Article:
We have spent this past month learning how to deepen our Emunah, which is the entire purpose of our existence. The first aspect of Emunah that we discussed is believing in Yecholes – that Hashem is capable of changing the rules of nature. Second, we discussed how we must believe in Hashgacha – that Hashem is aware of what goes on in this world, He is interested in what’s happening, and He is involved in deciding what will happen to us on a daily basis.
Finally, a third aspect of Emunah is believing in Yichud Hashem (the Oneness of Hashem). This means understanding that Hashem is the ONLY power that exists, and nothing can stop Him. No human being has the power to help or harm us if Hashem doesn’t allow it. We, too, are powerless without Hashem’s help. It is Hashem who enables us to talk, walk, move, and breathe every second of our lives. Understanding this truth is both humbling and reassuring: Humbling, because we realize our own limitations, yet reassuring because it means that Hashem can help us reach beyond those limitations.
All of these aspects of Emunah were proven to be true during Yetzias Mitzrayim, when Hashem did miracles to free the Jewish People from Egypt. This explains why we are required to celebrate Pesach every year, and remind ourselves of Yetzias Mitzrayim on a daily basis. After all – as Chazal teach1 – the entire purpose for why Hashem created this world was that so we should learn to have Emunah.
Speaking Words of Emunah
As you can see, there are many different aspects of Emunah that we need to remember: Hashem can do anything, Hashem is interested in my life, Hashem is the only Power… How can we possibly remember all of these things on a daily basis?
One way to ingrain these concepts of Emunah into our consciousness by speaking words of Emunah.
A hint to this concept is found in a passuk from Tehillim2 that we say in Hallel: “He’emanti Ki Adabeir – I believe as I speak.” Many commentaries3 interpret this passuk to mean that the more we speak words of Emunah, the more our Emunah will be strengthened in our hearts. “I believe as I speak.” It’s not enough to just think about Emunah; we are required to also express that Emunah in our speech.
What does it mean to speak words of Emunah? It means that our words should reflect the realization that Hashem is in control of our lives. When we say “I’m going shopping at 3:00,” we can sprinkle in a bit of Emunah by adding “B’Ezras Hashem – with Hashem’s help.” This means that I recognize that I do not have the power to get to the store on my own. I am dependent on Hashem to help me lift my feet, walk, breathe, and carry the items home.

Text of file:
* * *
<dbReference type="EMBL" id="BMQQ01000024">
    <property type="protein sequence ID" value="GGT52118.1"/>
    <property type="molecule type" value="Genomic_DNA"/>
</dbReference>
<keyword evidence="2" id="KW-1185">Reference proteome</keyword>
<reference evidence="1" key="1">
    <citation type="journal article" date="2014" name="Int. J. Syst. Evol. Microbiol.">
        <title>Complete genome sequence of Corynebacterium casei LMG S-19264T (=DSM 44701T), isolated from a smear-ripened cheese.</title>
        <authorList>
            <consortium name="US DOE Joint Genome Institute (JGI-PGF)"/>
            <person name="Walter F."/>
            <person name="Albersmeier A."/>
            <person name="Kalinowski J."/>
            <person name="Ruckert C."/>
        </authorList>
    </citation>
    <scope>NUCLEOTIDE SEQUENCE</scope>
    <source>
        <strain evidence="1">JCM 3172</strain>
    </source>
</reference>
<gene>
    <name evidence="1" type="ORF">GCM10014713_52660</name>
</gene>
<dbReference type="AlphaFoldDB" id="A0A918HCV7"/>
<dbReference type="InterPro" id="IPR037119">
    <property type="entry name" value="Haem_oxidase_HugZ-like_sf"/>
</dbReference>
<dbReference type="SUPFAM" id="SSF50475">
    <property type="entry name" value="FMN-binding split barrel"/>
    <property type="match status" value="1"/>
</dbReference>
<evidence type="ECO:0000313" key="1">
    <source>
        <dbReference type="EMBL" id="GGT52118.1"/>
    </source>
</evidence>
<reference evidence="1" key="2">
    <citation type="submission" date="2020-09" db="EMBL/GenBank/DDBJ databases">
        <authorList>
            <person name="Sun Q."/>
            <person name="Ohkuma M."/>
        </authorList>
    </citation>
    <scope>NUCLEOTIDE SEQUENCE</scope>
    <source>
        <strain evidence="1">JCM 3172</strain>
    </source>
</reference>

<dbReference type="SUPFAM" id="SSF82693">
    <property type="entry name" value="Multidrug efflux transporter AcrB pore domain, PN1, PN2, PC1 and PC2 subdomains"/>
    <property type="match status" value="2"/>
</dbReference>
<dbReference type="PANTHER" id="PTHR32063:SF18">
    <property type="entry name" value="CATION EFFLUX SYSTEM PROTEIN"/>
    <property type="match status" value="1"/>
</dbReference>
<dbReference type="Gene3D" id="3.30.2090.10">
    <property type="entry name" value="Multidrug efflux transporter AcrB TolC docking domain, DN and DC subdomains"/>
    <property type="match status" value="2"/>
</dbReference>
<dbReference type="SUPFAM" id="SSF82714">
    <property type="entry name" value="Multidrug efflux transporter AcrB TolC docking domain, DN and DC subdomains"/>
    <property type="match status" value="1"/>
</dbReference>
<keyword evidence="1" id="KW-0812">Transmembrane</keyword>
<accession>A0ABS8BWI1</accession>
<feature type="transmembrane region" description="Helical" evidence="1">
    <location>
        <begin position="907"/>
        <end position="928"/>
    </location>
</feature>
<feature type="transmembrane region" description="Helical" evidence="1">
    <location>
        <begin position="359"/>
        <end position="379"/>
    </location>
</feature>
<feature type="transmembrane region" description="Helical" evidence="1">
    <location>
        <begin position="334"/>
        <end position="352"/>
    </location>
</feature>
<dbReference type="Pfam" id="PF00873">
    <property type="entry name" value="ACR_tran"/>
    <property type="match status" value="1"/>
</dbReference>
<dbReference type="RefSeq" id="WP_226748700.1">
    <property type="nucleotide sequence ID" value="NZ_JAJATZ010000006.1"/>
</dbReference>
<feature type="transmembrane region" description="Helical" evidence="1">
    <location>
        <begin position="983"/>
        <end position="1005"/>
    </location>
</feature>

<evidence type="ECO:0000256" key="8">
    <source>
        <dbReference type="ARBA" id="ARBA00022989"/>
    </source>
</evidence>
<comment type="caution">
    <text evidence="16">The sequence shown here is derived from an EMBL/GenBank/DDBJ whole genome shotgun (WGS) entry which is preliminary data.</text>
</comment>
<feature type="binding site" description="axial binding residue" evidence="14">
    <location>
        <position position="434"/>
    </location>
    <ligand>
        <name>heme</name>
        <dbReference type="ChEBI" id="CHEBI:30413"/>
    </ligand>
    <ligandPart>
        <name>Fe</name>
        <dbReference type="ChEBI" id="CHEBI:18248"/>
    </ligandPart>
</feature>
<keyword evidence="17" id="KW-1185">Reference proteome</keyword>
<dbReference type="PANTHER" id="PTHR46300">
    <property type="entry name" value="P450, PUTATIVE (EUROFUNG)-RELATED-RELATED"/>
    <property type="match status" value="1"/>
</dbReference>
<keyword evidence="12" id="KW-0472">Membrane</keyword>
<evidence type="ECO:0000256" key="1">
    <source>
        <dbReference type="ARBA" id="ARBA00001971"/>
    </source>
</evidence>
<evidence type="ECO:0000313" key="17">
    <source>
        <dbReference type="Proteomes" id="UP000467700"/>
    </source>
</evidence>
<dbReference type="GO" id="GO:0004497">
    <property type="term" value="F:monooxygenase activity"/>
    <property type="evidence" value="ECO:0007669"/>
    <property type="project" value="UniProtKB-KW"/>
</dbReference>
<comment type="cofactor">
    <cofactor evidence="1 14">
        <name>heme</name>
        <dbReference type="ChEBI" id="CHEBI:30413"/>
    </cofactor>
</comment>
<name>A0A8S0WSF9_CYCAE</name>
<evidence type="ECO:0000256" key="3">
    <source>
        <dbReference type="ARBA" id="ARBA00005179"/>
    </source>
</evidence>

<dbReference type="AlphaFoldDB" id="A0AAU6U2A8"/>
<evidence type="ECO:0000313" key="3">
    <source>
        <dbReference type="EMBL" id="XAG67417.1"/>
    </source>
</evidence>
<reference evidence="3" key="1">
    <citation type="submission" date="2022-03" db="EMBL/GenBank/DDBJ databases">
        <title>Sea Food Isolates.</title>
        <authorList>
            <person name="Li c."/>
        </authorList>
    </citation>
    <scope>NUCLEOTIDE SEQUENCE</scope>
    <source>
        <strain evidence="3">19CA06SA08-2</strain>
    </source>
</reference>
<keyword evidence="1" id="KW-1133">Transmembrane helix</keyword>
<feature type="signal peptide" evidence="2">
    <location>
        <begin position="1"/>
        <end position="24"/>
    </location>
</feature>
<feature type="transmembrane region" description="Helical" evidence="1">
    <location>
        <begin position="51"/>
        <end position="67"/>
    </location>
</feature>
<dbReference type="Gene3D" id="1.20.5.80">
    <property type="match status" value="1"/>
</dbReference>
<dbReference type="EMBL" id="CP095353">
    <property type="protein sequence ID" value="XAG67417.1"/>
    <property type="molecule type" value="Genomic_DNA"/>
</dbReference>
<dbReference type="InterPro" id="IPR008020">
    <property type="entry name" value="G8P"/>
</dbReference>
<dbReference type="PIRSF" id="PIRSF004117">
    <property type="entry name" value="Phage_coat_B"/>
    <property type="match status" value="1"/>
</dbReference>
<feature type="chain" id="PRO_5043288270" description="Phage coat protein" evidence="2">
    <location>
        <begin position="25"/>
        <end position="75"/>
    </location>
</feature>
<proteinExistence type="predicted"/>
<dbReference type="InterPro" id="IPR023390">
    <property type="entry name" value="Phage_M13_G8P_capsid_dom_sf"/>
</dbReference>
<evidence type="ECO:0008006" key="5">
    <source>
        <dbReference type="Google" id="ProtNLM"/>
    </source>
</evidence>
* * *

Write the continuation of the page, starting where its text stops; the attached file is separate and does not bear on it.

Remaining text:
Similarly, when we say, “I’m going to the store at 3:00, iy”H (Im Yirtzeh Hashem – If Hashem wants)” it means that I recognize that although I am planning to go to the store at 3:00, I do not know if Hashem will allow it to happen. If, for whatever reason, Hashem does not want me to go to the store at 3:00, He can cause circumstances to happen which prevent me from going. This realization can be reflected when I say “I am planning to go to the store at 3:00… iy”H (only if Hashem wants it to happen).”
Another common “Emunah” type of expression is the phrase “Baruch HaShem.” Sometimes we are so used to answering “Baruch Hashem” when someone asks “How are you?” that we forget what it means. It means that if I am feeling well right now, and I am safe and secure and comfortable, I recognize and appreciate that Hashem the the Source of all this goodness. (“Baruch” literally means “source.”)
It may seem as if these expressions are small or insignificant. But the truth is that every time we say “B’Ezras Hashem, “Im Yirtzeh Hashem,” or “Baruch Hashem,” we are strengthening our Emunah. We are pausing and reflect on the fact that Hashem is in control of my life. The more we speak words of Emunah – and share these words with other people – the more we will ingrain these truths in our hearts and minds.
Grazing Emunah All Day Long
Dovid HaMelech writes in Tehillim: “Sh’chan Eretz U’Re’eih Emunah – Dwell in the land, and graze Emunah.“4 What does it mean to “graze Emunah”?
Rav Dessler explains5 that just as sheep graze on grass all day long – and they are not satisfied with eating only during set times – so too, we must constantly involve ourselves in Emunah all day long. HaRav Yechezkel Levenstein zt”l was often quoted as saying that if he would let even one day pass by without making an effort to strengthen his Emunah, then inevitably, his Emunah would be weakened. If this is how HaRav Yechezkel Levenstein felt, then kal vechomer (all the more so) we, who are on a much lower level, must strengthen our Emunah on a daily basis – even multiple times a day.
Hopefully, if we work on strengthening our Emunah, then Hashem will redeem us from exile and bring our Ultimate Redemption in this merit, as Chazal teach: Just as our ancestors were freed from Egypt in the merit of their Emunah, we, too, will merit to greet Mashiach and see our Ultimate Redemption in the merit of our Emunah.6
Sources:  See Ramban on Shemos 13:16;  Tehillim 116:10;  See Rav Pam on the Pesach Haggadah pg. 151;  Tehillim 37:3;  as quoted in Sifsei Chaim Middos Vol. 1 pg. 417;  Midrash Tanchuma: Beshalach 10, also Kad HaKemach: Emunah
Once a day, say words that reflect your Emunah.
- When someone asks: “How are you?” you can answer: “Baruch Hashem” while thinking about how Hashem is helping you feel great right now.
- When someone asks what you’re doing tomorrow, say, “I’m planning to drive to Monsey, B’Ezras Hashem” while thinking about how you can only get there if Hashem helps you.
- When someone asks what time you are coming home, answer: “I’ll probably arrive around 7:00 im yirtzeh Hashem” while thinking about how the time of your arrival is dependent on Hashem. Hashem might make there be a lot of traffic if He wants you to get home late, or He might make there be zero traffic if He wants you to get home early.